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The British Festival
by [?]

My conceptions of English virtues are probably rudimentary; but I quite fail to discover where the “nobility” of horse-racing and racecourse picnicing appears. My notion of “nobility” belongs to a bygone time; and I was gratified by hearing of one very noble deed at the moment when the flashy howling mob were trooping forward to that great debauch which takes place around the Derby racecourse. A great steamer was flying over a Southern sea, and the sharks were showing their fins and prowling around with evil eyes. The Rimutaka spun on her way, and all the ship’s company were cheerful and careless. Suddenly a poor crazy woman sprang over the side and was drifted away by a surface-current; while the irresistible rush of the steamer could not of course be easily stayed. A good Englishman–honour for ever to his name!–jumped into the water, swam a quarter of a mile, and, by heaven’s grace, escaped the wicked sea-tigers and saved the unhappy distraught woman. That man’s name is Cavell: and I think of “nobility” in connection with him, and not in connection with the manikins who rush over Epsom Downs.

I like to give a thought to the nobility of those men who guard and rule a mighty empire; but I think very little of the creatures who merely consume food and remain at home in rascally security. What a farce to talk of encouraging “athletics”! The poor manikin who gets up on a racer is not an athlete in any rational sense of the term. He is a wiry emaciated being whose little muscles are strung like whipcord; but it is strange to dignify him as an athlete. If he once rises above nine stone in weight, his life becomes a sort of martyrdom; but, abstemious and self-contained as he is, we can hardly give him the name which means so much to all healthy Englishmen. For some time each day the wondrous specimen of manhood must stew in a Turkish bath or between blankets; he tramps for miles daily if his feet keep sound; he starts at five in the morning and perhaps rides a trial or two; then he takes his weak tea and toast, then exercise or sweating; then comes his stinted meal; and then he starves until night. To call such a famished lean fellow a follower of “noble” sport is too much. Other British men deny themselves; but then think of the circumstances! Far away among the sea of mountains on our Indian frontier a gallant Englishman remains in charge of his lonely station; his Pathans or Ghoorkas are fine fellows, and perhaps some brave old warrior will use the privilege of age and stroll in to chat respectfully to the Sahib. But it is all lonely–drearily lonely. The mountain partridge may churr at sunrise and sundown; the wily crows may play out their odd life-drama daily; the mountain winds may rush roaring through the gullies until the village women say they can hear the hoofs of the brigadier’s horse. But what are these desert sounds and sights for the laboriously-cultured officer? His nearest comrade is miles off; his spirit must dwell alone. And yet such men hang on at their dreary toil; and who can ever hear them complain, save in their semi-humorous letters to friends at home? They often carry their lives in their hands; but they can only hope to rest unknown if the chance goes against them. I call those men noble. There are no excited thousands for them to figure before; they scarcely have the honour of mention in a despatch; but they go on in grim silence, working out their own destiny and the destiny of this colossal empire. When I compare them with the bold sportsmen, I feel something like disgust. The real high-hearted heroes do not crave rewards–if they did, they would reap very little. The bold man who risked everything to save the Calliope will never earn as much in a year as a horse-riding manikin can in two months. That is the way we encourage our finest merit. And meantime at the “Isthmian games” the hordes of scoundreldom who dwell at ease can enjoy themselves to their hearts’ content in their own dreadful way; they break out in their usual riot of foulness; they degrade the shape of man; and the burly moralists look on robustly, and say that it is good.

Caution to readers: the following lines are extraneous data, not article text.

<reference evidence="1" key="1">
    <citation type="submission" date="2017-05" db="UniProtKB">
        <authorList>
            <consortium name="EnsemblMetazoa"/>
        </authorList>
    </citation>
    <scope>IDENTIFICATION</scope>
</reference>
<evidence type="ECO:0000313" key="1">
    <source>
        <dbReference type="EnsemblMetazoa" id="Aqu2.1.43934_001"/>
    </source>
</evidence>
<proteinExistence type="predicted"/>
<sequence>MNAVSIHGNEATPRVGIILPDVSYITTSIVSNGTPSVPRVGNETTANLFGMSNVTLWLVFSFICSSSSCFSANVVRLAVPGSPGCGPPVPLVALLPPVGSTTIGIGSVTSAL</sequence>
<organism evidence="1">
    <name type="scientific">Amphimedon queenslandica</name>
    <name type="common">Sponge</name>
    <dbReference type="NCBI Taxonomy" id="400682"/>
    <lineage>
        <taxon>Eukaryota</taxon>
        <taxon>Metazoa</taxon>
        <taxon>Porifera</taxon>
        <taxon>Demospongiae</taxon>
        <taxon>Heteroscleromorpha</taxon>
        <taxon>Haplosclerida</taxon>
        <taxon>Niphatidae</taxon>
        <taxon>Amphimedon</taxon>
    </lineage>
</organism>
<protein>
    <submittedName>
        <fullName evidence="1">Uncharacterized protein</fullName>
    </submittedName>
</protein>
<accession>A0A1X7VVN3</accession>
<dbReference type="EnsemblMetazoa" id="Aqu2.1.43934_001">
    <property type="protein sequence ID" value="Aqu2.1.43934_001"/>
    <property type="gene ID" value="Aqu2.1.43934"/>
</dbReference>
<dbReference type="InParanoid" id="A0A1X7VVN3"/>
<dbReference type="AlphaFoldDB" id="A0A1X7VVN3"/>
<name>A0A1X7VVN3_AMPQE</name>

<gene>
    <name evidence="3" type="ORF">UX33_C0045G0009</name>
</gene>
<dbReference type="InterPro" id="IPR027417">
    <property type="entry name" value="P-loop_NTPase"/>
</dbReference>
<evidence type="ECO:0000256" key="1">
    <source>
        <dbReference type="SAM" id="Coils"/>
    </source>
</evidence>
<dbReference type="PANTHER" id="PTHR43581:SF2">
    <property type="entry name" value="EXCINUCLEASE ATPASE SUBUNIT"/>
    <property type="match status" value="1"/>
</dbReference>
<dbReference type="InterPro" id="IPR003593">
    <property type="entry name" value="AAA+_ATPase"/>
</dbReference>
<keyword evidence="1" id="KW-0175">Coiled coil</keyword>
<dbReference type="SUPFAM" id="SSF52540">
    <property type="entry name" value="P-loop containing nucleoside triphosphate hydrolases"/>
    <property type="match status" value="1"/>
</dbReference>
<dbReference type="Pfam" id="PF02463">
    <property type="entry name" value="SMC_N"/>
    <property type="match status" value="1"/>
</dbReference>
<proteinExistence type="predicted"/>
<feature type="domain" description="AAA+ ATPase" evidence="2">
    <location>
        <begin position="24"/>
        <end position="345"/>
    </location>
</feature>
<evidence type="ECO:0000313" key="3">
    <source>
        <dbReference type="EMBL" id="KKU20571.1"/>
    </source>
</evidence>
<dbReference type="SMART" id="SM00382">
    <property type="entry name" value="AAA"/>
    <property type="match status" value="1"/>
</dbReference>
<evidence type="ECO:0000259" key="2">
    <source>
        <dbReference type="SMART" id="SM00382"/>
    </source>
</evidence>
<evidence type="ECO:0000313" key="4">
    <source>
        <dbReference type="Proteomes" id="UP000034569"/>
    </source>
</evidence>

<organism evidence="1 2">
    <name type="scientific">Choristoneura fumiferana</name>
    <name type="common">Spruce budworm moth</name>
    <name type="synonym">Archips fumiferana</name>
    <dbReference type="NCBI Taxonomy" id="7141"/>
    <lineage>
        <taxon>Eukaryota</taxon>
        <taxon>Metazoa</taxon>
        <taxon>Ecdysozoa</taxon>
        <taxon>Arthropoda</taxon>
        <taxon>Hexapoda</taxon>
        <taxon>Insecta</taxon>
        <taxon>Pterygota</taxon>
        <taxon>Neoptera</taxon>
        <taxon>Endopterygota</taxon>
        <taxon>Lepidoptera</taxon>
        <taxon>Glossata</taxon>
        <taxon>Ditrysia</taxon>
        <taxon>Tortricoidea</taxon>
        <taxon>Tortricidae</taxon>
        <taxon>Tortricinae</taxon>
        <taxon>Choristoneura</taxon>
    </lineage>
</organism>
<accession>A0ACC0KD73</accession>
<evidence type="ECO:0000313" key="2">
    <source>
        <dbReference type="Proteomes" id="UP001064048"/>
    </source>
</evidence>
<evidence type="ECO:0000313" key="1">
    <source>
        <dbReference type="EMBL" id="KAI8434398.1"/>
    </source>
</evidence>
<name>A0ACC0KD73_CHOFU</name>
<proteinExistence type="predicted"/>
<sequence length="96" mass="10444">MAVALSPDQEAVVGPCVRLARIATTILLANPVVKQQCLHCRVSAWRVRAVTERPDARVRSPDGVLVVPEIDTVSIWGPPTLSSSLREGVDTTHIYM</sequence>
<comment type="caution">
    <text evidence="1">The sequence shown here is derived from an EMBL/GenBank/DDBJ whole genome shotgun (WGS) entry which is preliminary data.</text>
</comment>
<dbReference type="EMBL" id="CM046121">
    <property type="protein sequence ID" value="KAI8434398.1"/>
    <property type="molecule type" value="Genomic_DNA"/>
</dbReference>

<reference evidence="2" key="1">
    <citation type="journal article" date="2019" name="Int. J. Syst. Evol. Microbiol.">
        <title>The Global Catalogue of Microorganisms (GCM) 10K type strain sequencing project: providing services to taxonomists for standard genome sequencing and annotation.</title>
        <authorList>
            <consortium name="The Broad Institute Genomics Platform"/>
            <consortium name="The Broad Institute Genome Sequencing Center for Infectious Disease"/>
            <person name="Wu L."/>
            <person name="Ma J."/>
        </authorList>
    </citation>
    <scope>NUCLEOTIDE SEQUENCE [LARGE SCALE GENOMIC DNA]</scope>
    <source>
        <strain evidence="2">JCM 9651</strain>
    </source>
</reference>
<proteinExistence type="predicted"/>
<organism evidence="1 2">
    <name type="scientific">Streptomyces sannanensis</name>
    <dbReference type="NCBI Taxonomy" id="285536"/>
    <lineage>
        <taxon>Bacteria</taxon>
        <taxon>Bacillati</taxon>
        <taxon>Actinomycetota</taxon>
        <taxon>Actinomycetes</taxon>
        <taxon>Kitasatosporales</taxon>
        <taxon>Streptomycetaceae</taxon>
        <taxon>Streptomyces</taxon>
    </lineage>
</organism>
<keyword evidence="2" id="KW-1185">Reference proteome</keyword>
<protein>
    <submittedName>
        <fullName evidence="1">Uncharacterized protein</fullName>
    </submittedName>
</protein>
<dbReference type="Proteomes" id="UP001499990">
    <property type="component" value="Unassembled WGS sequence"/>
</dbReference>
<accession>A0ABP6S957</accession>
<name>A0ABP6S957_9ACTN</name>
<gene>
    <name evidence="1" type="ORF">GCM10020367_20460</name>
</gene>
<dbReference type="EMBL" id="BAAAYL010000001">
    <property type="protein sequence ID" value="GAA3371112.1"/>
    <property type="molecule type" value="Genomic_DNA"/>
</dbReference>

I never think of the great British carnival without feeling that the dregs of that ugly crowd will one day make history in a fashion which will set the world shuddering. I have no pity for ruined gamblers; but I am indignant when we see the worst of human kind luxuriating in abominable idleness and luxury on the foul fringe of the hateful racecourse. No sumptuary law will ever make any inroad on the cruel evil; and my feeling is one of sombre hopelessness.

July, 1889.